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  • Writer's pictureMarjorie Anne Foster

Elon University Response to Vegetarians and Vegans on Campus

Updated: Jul 31, 2019

With vegetarian and veganism on the rise in the U.S., students question if Elon’s campus fosters those restricted diets.

According to The Vegetarian Resource Group, the estimated amount of vegans and vegetarians is over eight million individuals, with half of that number identifying as vegan. Although there is a small representation of vegetarian and vegans in the ages of 18-22, Elon’s nutritionist Amanda Cerra said the campus offers loads of options for those eating with restrictions but recommends each student make wise decisions before taking out food groups.

“Do I recommend it for everyone?”, questioned Cerra. “Not necessarily.”

She explained that being vegetarian today is much easier than it was in the past, but it’s still very restrictive. She explained that her advice has always been “eat less meat and eat more plant-based foods” whether that means becoming vegetarian or not.

She is unsure of the amount of non-meat eating students there are, but since she has been here (2.5 years) there has been such an increase, there is now vegan stations at some of the dining halls. 

Junior Hanna Harper has been a vegan since the beginning of her time at Elon and she loves the options and variety Elon offers.

"I had no trouble living off a meal plan as a vegan," said Harper. "I still use dining hall swipes every now in then just to get some of Elon's vegan options."

Harper said she decided to commit to a vegan diet for three main reasons: environmental implications, personal health and animal ethics. For others, the decision to exclude meat and animal products from a diet comes about for many different reasons. The Vegetarian Resource Group" provides insight into what some of these reasons may be.

Junior Jess Pusch would agree that her diet change came about due some of the reasons listed above, but also due to her own personal morals. For her, the decision was less of a diet and more of a lifestyle.

"I want to be a conscience consumer," said Pusch, "For me, that means being mindful of others, the planet and the cruelty that can go into meat consumption along with my own personal health."

Her hope: have people become more connected to their energy sources.

"Americans have become oblivious to the decisions they are making about food," she said. "Being vegetarian does help weight loss, but being conscious consumers should be the driving force in changing your diet."

It has been almost two years since she made the shift in lifestyle and for her, sticking to a vegetarian diet with a meal plan was an easy transition but it did have its challenges, especially finding healthy options. She explained that a lot of what Elon offered was vegan, but also deep fried and covered in oil.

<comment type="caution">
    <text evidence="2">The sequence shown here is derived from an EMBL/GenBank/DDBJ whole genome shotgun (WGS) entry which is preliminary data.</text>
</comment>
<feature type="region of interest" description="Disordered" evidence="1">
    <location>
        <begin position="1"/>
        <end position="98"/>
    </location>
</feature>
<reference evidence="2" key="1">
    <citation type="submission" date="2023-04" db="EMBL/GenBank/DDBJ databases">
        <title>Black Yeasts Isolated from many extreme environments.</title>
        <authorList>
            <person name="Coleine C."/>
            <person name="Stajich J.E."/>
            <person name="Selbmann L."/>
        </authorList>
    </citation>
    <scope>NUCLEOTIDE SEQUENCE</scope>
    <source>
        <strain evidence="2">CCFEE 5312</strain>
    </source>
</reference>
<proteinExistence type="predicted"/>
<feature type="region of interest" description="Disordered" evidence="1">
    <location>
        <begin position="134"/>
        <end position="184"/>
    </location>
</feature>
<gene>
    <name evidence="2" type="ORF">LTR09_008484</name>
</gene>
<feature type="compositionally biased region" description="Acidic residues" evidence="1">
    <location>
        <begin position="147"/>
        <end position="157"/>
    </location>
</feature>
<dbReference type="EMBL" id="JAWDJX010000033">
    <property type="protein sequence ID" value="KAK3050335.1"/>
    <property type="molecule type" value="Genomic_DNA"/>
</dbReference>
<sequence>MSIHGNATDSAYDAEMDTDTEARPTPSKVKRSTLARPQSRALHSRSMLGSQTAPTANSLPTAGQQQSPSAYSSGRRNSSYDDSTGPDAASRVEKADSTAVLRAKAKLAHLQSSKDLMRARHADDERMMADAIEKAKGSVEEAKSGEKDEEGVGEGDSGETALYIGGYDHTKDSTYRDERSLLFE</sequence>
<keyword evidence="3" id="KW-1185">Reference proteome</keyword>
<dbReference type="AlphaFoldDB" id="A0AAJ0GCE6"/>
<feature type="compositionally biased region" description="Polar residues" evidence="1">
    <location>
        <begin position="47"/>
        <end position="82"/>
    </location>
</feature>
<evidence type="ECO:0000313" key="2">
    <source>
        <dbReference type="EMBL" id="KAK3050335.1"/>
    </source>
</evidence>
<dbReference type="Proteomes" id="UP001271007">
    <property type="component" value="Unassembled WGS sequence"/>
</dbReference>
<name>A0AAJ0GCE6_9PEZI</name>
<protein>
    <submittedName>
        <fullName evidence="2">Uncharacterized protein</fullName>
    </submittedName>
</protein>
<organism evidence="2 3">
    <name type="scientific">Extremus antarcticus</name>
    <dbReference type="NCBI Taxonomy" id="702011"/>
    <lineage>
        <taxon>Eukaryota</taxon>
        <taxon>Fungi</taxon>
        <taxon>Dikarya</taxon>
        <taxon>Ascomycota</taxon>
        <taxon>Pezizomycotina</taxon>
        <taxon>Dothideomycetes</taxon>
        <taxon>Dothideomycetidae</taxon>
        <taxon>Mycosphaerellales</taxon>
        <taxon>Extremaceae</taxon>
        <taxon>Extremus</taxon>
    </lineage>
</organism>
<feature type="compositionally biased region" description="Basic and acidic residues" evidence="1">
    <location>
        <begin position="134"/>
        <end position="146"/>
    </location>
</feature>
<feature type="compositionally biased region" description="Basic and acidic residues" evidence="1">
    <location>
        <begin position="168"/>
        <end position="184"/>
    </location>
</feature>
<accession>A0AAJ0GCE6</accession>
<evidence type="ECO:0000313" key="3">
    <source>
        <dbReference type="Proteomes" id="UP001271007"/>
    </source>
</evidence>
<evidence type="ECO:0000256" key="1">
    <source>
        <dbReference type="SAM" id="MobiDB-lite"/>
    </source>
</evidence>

Pusch said she has seen the changes Elon has made in their dining plan over her three years, but she still thinks there is a way to go. She said students should be supported in their efforts to be more mindful and aware of the impact of their food choices have both to their bodies and the environment.

Cerra agrees that a vegetarian or vegan should be better supported at Elon due to the health benefits and environmental implications of a meatless diet.

Cerra said the Elon Dining staff is working to accommodate all the dietary restrictions for students and said there are plenty of tips and tricks for students to get the most out of their meal plan when trying to stick to a vegan/vegetarian diet.

Her first tip: utilize the online menus that have vegan and vegetarian filters.

Tips for breakfast: Cerra recommends utilizing the plant-based milk (both soy and almond) and the vegan cereal and oatmeal options. There is also vegan bread, nuts/seeds and fruit and peanut butter. She said all of the omelets are made with a canola and olive oil base so you can ask for a serving of sautéed vegetables to put on top of the other hot vegan options.

Tips for lunch and dinner: There is always freshly made hummus and guacamole, which Cerra said is great when paired with whole-grain bread and plenty of plant-based proteins on the deli and salad bar. Falafel balls are served daily along with lots of vegan desserts offered in Greenworld dining. In Lakeside dining, there is a salad bar dedicated to serving vegan entrees for both lunch and dinner.

Tips for late night snacks: You can ask for a vegan entree such as vegan pizza or nuggets upon request.

Sophmore Lauren Mihalek said she found eating vegan at Elon to be too challenging.

"Getting adequate protein and having enough energy for the day was really difficult, and I ended up giving it up after a couple months," said Mihalek. "I think the dining services are getting better at accommodating special diets, but they have a ways to go."

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